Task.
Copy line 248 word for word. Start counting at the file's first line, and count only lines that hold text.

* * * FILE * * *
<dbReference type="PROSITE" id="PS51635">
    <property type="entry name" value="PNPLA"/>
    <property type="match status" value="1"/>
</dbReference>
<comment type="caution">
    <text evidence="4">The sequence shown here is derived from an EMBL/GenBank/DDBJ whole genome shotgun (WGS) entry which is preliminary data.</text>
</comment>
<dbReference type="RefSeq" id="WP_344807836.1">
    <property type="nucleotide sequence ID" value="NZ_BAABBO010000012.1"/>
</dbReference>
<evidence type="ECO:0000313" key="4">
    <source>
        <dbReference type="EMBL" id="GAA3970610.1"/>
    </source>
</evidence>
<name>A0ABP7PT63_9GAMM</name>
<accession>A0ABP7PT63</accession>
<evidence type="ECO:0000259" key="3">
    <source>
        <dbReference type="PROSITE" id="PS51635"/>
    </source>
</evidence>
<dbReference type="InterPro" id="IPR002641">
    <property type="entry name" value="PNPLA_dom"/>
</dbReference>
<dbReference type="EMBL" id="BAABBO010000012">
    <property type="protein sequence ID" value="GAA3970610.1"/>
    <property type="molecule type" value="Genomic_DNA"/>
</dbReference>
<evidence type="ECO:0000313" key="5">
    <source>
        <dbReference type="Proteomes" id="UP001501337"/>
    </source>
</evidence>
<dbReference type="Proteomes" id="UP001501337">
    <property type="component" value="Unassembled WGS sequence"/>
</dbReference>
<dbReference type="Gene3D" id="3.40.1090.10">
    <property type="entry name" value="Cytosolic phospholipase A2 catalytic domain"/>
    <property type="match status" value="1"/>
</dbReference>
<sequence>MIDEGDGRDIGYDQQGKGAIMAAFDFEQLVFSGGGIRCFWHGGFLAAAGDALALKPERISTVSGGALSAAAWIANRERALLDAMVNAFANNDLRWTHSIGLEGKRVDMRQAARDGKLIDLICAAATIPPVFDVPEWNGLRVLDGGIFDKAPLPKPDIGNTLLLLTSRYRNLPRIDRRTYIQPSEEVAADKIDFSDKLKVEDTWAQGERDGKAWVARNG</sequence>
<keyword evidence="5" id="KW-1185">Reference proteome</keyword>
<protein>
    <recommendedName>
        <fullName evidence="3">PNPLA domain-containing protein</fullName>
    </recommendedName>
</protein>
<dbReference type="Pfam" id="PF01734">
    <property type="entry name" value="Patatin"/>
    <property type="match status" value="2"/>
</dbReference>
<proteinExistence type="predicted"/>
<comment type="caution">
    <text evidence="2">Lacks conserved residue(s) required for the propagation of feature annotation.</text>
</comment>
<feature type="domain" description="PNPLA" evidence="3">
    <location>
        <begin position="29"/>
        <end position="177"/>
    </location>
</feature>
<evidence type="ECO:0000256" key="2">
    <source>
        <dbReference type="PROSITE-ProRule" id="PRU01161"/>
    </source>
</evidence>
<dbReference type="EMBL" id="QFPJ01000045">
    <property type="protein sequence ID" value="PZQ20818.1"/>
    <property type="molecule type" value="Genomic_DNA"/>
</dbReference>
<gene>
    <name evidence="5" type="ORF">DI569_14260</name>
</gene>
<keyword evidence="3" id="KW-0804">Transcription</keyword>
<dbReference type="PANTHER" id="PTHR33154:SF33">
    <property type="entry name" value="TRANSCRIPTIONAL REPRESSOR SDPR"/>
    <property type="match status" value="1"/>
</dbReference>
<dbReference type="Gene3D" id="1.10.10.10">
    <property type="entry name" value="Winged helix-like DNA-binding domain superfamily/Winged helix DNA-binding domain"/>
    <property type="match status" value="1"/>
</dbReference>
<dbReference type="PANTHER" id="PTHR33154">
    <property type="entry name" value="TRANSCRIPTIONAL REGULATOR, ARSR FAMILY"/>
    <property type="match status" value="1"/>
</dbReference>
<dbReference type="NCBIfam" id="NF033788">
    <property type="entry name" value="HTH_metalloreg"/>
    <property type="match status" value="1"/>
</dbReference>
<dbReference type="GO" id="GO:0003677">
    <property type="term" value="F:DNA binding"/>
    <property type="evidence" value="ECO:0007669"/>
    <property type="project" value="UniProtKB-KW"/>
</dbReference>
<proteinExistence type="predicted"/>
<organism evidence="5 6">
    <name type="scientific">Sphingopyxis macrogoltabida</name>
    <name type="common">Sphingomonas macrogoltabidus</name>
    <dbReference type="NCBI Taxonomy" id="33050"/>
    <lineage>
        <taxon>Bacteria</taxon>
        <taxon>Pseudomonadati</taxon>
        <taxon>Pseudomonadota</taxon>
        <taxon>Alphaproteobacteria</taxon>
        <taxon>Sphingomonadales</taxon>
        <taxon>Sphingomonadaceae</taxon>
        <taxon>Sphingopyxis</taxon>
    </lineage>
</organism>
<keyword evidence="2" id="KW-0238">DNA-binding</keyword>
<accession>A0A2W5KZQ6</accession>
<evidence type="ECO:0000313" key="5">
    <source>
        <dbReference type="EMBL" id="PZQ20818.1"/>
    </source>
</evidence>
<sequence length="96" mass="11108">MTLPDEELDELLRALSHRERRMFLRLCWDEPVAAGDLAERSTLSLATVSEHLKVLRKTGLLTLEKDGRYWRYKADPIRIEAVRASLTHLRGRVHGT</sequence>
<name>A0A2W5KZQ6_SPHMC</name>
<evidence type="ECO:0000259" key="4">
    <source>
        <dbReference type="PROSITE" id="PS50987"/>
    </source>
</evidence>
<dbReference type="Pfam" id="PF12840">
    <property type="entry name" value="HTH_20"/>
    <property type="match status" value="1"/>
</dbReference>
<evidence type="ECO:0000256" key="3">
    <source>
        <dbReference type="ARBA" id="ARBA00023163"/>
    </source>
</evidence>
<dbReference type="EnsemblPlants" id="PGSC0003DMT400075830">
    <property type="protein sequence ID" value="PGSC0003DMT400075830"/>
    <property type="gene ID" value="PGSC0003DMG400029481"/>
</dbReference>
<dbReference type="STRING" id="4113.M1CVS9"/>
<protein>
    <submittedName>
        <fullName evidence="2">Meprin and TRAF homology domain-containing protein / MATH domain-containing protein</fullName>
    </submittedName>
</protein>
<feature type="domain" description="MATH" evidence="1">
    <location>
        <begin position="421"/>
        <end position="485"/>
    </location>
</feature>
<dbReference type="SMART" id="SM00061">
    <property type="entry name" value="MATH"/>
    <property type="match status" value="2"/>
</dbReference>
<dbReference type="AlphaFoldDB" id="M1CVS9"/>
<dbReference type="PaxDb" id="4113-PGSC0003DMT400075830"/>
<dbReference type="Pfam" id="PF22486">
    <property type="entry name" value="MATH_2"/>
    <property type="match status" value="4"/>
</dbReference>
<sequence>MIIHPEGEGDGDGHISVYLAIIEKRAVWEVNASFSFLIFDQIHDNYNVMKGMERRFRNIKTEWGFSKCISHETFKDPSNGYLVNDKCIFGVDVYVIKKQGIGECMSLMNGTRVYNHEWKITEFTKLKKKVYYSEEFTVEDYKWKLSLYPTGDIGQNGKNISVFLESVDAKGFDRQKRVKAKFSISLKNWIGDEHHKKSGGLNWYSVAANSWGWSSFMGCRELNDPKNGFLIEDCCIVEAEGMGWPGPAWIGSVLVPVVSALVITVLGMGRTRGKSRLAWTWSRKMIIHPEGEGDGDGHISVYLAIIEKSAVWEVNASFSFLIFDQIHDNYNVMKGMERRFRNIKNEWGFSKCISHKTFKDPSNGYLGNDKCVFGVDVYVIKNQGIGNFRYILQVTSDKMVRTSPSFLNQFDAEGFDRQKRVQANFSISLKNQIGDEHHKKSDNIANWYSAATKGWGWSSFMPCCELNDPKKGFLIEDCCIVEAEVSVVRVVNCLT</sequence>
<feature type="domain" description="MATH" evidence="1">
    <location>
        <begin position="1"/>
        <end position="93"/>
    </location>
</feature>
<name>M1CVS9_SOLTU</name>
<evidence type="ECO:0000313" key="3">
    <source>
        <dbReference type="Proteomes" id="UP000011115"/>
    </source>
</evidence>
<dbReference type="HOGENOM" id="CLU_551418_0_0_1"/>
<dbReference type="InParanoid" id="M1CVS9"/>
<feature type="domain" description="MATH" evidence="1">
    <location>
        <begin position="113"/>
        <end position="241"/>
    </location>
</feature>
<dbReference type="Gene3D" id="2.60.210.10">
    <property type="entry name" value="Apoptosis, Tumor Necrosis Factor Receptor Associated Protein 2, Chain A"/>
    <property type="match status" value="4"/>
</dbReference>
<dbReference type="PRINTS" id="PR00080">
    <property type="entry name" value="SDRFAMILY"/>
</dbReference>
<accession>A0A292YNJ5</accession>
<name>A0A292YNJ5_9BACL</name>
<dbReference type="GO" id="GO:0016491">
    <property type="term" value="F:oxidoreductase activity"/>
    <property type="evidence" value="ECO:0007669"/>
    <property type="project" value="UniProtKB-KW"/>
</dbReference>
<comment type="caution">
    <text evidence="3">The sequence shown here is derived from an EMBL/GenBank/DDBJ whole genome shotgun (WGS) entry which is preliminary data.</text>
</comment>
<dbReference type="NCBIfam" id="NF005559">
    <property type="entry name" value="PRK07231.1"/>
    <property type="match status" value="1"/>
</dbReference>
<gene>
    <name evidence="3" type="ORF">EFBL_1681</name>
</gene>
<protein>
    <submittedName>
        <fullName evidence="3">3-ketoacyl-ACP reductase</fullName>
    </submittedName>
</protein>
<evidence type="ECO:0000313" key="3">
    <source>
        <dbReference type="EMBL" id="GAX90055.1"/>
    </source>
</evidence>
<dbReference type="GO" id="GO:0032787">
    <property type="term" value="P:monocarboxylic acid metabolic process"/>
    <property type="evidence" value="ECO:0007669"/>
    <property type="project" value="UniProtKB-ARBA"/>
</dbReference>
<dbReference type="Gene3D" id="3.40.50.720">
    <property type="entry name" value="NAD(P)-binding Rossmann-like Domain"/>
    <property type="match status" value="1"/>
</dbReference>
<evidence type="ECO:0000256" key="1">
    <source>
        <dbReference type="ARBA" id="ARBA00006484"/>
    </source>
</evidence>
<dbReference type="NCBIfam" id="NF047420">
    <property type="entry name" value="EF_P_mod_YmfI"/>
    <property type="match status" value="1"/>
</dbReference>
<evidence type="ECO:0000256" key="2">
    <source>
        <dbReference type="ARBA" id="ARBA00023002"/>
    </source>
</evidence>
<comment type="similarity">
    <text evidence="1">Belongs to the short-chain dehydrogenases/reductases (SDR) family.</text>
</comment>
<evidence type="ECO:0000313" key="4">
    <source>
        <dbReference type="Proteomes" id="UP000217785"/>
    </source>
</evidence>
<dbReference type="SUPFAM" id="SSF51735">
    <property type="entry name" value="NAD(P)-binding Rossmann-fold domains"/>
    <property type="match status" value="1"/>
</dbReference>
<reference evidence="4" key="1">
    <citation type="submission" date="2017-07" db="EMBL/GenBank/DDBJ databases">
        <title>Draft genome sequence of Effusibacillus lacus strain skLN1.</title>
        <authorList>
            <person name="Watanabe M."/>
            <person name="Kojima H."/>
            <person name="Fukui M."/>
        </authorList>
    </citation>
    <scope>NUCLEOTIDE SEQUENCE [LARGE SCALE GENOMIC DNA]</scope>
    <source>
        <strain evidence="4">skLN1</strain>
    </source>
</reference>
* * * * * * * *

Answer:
    <property type="entry name" value="NAD(P)-binding Rossmann-fold domains"/>